Day 36. Come Together, Right Now. Virtually

Why running 15-minute power meetings twice a week is the best decision we made as a remote team and how sticking to this increased our individual productivity rates by over 100 percent.

How many apps do you have open right now?

How many new messages do you have that are unread?
How many of those new messages are actually urgent?
How many of those new messages do not require a reply other than an emoji?
How many desktop notifications popped up during the last 30 seconds?
If you are a freelancer or a consultant who needs to justify hours spent on any given task, it makes me cringe to think about how people actually spend time in meetings. With the number of free software apps in the market today, there is a reason why most people end up more tired and frazzled than necessary.

My team agreed to standardize our work process using at most:
  • two instant messaging tools  
  • one project management tool
  • one centralized repository
Whatever new ‘hot’ tool we want to learn to use or specialize in falls under the category of ‘nice to learn because…’ If the interest fizzles out after a few days of learning how to navigate the free version, we shelve the idea for good until someone in the team steps up and re-opens the discussion about making it ‘standard’. When we do this, we agree to make a clear case and defend it using a 15-minute pitch. At the end of the day, our collaboration is more efficient when we have a fixed set of tools in our toolkit that we all agree to use diligently and meticulously.
If you are like me and my team who are conscious of how much time we spend on tasks, you will probably fall out of your chair if you knew for sure that there are teams who spend approximately 30-40 hours a month in meetings alone. That is practically a third of their actual office hours in a month!
Imagine this:

Average $___ per hour x ___ hours per week x 4 weeks a month = X (then, multiply by how many people were in the meeting)
5 Reasons why our team does not believe in long meetings (or meetings that take longer than 20 minutes)
1. Strengths and Competencies
We are a small team of 5 people, 20 including our power-freelancer community. Each of us possesses a unique set of experiences and lines of expertise. We treat each other as Consultants. We dedicate time in continuously learning and developing our current skill set. This is a discipline that we share and observe. Acknowledging our individual strengths and competencies is how we add value to our team and our company.
2. Interdependence and Accountability
We all work better ‘alone’ within a collaborative community that is willing and open to help as needed. We are progress-based and goal-driven. We do not hold each other accountable for perfection. We work towards continuous improvement and pursue excellence.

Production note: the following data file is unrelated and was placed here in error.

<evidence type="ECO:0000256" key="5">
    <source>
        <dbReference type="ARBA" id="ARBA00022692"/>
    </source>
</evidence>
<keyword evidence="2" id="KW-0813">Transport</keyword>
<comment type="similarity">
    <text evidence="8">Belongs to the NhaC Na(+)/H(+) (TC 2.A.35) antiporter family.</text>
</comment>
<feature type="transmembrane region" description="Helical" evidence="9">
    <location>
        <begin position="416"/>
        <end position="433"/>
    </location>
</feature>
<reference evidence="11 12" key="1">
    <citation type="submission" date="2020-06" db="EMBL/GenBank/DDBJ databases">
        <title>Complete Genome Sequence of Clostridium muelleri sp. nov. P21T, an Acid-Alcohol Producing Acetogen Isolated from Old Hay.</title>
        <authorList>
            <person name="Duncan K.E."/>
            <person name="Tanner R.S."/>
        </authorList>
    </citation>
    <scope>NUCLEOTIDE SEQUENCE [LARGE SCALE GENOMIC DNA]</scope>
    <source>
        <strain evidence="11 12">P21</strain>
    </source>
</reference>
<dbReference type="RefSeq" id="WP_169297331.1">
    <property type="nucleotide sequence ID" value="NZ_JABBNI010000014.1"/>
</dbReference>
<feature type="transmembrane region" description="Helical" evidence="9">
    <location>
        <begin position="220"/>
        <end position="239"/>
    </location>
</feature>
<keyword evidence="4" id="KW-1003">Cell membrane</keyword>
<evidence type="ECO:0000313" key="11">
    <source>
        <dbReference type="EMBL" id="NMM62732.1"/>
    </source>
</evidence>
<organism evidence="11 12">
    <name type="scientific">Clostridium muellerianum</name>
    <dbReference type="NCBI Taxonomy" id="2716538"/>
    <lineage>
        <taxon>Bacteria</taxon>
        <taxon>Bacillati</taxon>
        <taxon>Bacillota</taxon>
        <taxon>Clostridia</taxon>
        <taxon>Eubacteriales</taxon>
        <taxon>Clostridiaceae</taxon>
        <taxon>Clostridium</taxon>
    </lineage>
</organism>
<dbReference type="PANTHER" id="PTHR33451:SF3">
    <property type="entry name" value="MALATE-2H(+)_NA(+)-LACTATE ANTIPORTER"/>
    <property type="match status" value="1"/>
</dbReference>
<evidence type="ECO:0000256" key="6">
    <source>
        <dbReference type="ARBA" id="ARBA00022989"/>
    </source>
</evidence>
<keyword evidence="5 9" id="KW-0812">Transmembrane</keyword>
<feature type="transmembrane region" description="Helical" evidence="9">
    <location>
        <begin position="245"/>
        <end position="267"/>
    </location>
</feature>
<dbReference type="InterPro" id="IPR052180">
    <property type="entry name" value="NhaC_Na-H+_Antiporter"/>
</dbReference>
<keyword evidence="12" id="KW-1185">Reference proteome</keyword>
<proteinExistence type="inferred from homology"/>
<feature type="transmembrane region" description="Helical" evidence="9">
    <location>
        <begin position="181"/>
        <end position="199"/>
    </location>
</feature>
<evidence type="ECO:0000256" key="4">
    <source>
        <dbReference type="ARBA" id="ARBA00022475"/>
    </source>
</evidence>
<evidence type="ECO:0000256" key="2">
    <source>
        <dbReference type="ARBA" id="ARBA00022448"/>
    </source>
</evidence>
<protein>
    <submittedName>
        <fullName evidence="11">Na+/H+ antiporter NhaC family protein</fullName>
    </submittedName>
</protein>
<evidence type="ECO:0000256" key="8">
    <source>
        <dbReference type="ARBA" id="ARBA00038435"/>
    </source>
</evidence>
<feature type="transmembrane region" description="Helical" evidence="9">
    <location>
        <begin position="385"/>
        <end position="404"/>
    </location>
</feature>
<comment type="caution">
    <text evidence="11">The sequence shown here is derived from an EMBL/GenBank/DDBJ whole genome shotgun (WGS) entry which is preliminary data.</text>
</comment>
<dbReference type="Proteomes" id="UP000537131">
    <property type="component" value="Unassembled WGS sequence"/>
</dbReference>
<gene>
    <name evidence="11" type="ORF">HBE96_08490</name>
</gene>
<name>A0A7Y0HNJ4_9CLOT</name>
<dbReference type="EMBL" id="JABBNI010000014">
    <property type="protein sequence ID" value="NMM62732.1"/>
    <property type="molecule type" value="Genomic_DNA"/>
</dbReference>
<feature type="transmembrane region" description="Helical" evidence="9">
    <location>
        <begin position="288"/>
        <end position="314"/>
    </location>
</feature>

3. Respect for Others
Respect for each other’s resources, time and energy. We make an effort to be mindful of what we are asking people to do for us. We value each other in this way because we see the value of being the best version of ourselves at work.
4. Creativity and Resourcefulness
Before we consult each other, we spend time doing our own homework.
Rules of thumb ‘Do Not Call For a Meeting unless…:
  • you have a clear agenda of what you need to accomplish in the meeting
  • you can summarize what you need, why you need it, what options and resources you have already considered, in 15 minutes or less.
  • you are willing to (in principle) justify the hours spent by your teammate in helping you do your job.
  • the person you are inviting is critical to accomplishing a task or deciding on a solution to a problem.
We can still be helpful. Outside of these rules, everything else can be done by email or a working document. We make it a habit to check emails 2-3 times a day: before we start our workday, after lunch and 15 minutes before clocking out. Private social media is a self-imposed restriction and is a non-issue since we manage social media campaigns for clients.
5. Critical Thinking and Problem Solving
We define our needs and we are aware of our limitations. Being proactive in evaluating what we can and cannot do helps us simplify our work processes and reach our goals faster.
If you do need to call for a meeting, here are tips on how to run 15-minute power meetings
1. Set a fixed date and time.
2. Set an agenda in advance.
3. Prepare your notes (keep your time under 15 minutes). These include: 
  • progress updates on your owned tasks vs milestones
  • discussion or action points
  • key people in the team you need a follow-up discussion with before closing the meeting
4. Summarize what people need from you and what you need from people. (2 mins)
5. Remind people of next meeting schedule (30 seconds)
Following these simple steps allowed us room to focus on our respective tasks and complete on or before our set deadlines. We have more time to review our work so it does not require a second pass as much as possible.
Now, reimagine this:
Average $___ per hour x ___ hours per week x 4 weeks a month = X (then, multiply by how many people were in the meeting)
How did you do? How much money did you use wisely?
Having too many options does not necessarily guarantee effective communication or efficient collaboration in a virtual team environment. 
Running lengthy and pointless meetings is like trying to figure out the meaning of this hit song by the Beatles, ‘Come Together‘ when the song is really about nothing in particular but you know it has a definitive beat you can hum or dance to for years.
Keeping it simple has kept us focused on what is important. Why don’t you try this and see what new tunes you can come up with? Share your thoughts and comments below. We’d love to hear about your WFH Virtual Meetings experiences!